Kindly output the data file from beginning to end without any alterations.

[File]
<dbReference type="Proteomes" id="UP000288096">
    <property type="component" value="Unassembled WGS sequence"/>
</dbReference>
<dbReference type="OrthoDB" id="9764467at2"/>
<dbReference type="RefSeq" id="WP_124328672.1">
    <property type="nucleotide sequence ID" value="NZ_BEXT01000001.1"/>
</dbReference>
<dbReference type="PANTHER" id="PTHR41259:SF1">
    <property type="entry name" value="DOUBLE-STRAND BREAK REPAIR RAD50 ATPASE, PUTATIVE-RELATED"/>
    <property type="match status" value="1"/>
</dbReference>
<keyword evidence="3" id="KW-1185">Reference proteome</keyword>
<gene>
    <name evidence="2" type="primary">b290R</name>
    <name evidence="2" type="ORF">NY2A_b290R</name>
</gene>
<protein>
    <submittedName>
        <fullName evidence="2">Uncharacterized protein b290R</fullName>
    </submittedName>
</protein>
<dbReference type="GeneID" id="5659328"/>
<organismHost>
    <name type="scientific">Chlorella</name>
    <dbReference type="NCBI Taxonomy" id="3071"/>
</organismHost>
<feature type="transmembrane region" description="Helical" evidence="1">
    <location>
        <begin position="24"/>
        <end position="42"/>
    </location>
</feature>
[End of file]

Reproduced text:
<dbReference type="Proteomes" id="UP000288096">
    <property type="component" value="Unassembled WGS sequence"/>
</dbReference>
<dbReference type="OrthoDB" id="9764467at2"/>
<dbReference type="RefSeq" id="WP_124328672.1">
    <property type="nucleotide sequence ID" value="NZ_BEXT01000001.1"/>
</dbReference>
<dbReference type="PANTHER" id="PTHR41259:SF1">
    <property type="entry name" value="DOUBLE-STRAND BREAK REPAIR RAD50 ATPASE, PUTATIVE-RELATED"/>
    <property type="match status" value="1"/>
</dbReference>
<keyword evidence="3" id="KW-1185">Reference proteome</keyword>
<gene>
    <name evidence="2" type="primary">b290R</name>
    <name evidence="2" type="ORF">NY2A_b290R</name>
</gene>
<protein>
    <submittedName>
        <fullName evidence="2">Uncharacterized protein b290R</fullName>
    </submittedName>
</protein>
<dbReference type="GeneID" id="5659328"/>
<organismHost>
    <name type="scientific">Chlorella</name>
    <dbReference type="NCBI Taxonomy" id="3071"/>
</organismHost>
<feature type="transmembrane region" description="Helical" evidence="1">
    <location>
        <begin position="24"/>
        <end position="42"/>
    </location>
</feature>